How is Diwali celebrated differently in India and the U.S.?

Listen 5:28
Park street area of Kolkata, India is decorated with Diwali lights on 12 Nov. 2020

The Park Street area of Kolkata, India is decorated with Diwali lights on 12 Nov. 2020. (Bigstock)

Diwali is celebrated by Hindus, Sikhs, Jains, and Buddhists and generally signifies the victory of good over evil, of knowledge over ignorance, and hope over despair.

WHYY host Priyanka Tewari spent her childhood in New Delhi, in North India. She shared her memories of Diwali with University of Pennsylvania’s Annenberg School of Communications lecturer Dr. Murali Balaji, who spent his Diwalis as a kid in America.

My memories of Diwali are filled with cleaning the house, lighting it up with candles and diyas — small, earthenware lamps filled with oil — twinkling lights, wearing new traditional clothes, and praying to Goddess Lakshmi (the goddess of wealth) and Lord Ganesha (the remover of obstacles), wishing for wealth and prosperity. With open doors and open hearts, we visited and received relatives bearing boxes of sweets, getting together to play card games. The streets would light up with firecrackers on Diwali, and everybody was in a joyous, celebratory mood. It was like Fourth of July, Thanksgiving, Christmas, and New Year all rolled into one celebration. Of course, when me and my family moved to the United States, celebrating Diwali didn’t quite have the same pomp and circumstance. It was quieter. But who says there’s only one way to celebrate the festival of lights? And I wondered how other Indians in the Philadelphia region celebrate Diwali. So I reached out to Dr. Murali Balaji. He is a lecturer at the Annenberg School for Communication at the University of Pennsylvania, and he is an active member of the Hindu community in the Philadelphia region. Hello, Murali, and Happy Diwali!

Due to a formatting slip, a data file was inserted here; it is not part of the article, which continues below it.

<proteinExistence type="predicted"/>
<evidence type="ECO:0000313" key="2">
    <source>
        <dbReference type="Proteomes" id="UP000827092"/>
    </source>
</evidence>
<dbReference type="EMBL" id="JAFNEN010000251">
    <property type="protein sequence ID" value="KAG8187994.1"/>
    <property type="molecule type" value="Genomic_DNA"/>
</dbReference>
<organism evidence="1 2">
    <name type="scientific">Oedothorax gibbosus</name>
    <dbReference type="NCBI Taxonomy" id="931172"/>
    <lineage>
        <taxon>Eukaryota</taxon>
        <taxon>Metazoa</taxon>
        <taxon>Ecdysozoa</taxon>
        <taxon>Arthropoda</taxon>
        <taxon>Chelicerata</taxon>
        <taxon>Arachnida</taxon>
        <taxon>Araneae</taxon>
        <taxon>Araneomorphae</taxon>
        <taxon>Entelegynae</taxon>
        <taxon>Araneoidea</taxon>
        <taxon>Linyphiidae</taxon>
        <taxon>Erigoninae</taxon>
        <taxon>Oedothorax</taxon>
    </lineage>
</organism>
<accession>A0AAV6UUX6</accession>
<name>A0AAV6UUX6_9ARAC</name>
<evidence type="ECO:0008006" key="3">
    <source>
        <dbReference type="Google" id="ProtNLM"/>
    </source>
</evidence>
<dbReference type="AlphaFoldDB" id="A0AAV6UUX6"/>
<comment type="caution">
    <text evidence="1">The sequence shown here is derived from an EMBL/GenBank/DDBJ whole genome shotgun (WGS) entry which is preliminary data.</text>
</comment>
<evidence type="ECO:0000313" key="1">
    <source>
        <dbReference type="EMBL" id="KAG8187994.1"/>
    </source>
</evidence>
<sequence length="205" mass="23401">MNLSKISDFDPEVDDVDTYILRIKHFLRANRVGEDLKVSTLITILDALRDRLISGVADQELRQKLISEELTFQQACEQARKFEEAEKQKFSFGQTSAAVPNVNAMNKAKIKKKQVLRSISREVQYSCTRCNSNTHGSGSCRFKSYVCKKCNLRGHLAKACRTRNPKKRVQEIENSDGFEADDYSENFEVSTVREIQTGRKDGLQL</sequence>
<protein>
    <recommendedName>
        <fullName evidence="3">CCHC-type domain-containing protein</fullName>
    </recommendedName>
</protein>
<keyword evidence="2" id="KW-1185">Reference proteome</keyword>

• WHYY thanks our sponsors — become a WHYY sponsor

Happy Diwali to you, Priyanka.

So your family is from the south of India?

Yes, Tamil Nadu. And my family was among the first wave to come after the repeal of the Asian Exclusion Act. It was really what we would call part of that temple-building generation, in the late ‘60s and into the early ‘70s.

I assume that your celebration of Diwali was very different from me, who grew up in India.

It certainly was. You know, it makes me envious hearing how you celebrated Diwali growing up. When I was growing up, being Hindu was, it was something that a lot of our parents felt very self-conscious about. They didn’t want to necessarily boast. They wanted their kids to feel accepted by their peers. So Diwali was much more of a low-key affair because there were a lot fewer of us. And, you know, the stigmas of being an “other” were really apparent, and I was bullied incessantly for being Hindu. I also grew up in an era when Hindus were targeted, during the Dotbusters era, in New Jersey and in other parts of the East Coast. So a different time, … [we] grew up feeling much more muted about our religious identity.

  • WHYY thanks our sponsors — become a WHYY sponsor

If we look at it now, we’ve come a long way from when you were actually … penalized for being Hindu in school, whereas now some school districts actually celebrate Diwali.

Absolutely. We have come such a long way. I mean, Council Rock School District in Bucks County, for example, commemorating Diwali as a school holiday and other school districts doing things to have Diwali incorporated into their academic calendar. Even just having school-wide celebrations of Diwali just shows how far we’ve come and how much this newer generation of Indian Americans, Hindu South Asians, regardless of faith, are really pushing to have their identities included. I think it’s phenomenal that the growing diversity of this region in this country is reflected in the inclusivity of holidays. And I think that’s really the story of America changing one day at a time.

So do you think that this Diwali is going to be different?

I absolutely do. I think the pandemic really did underscore the importance of community. But, you know, the last few years have also taken a different meaning in terms of Diwali because of the climate that we’re facing right now. It’s so polarized, and Diwali really is that opportunity to turn a new page. The lighting of the diyas celebrates a new beginning. And so I think this year’s Diwali celebration is really going to be a celebration of coming back together and kind of returning to that moral compass as a community.

That is absolutely beautiful. Dr. Murali Balaji, he is a lecturer at the Annenberg School for Communication at the University of Pennsylvania, active member of the Hindu community in the Philadelphia region. Murali, I wish you and your family a very, very happy Deepavali.

Priyanka, the same to you and yours. It was a pleasure to chat. Thank you.

Want a digest of WHYY’s programs, events & stories? Sign up for our weekly newsletter.

Together we can reach 100% of WHYY’s fiscal year goal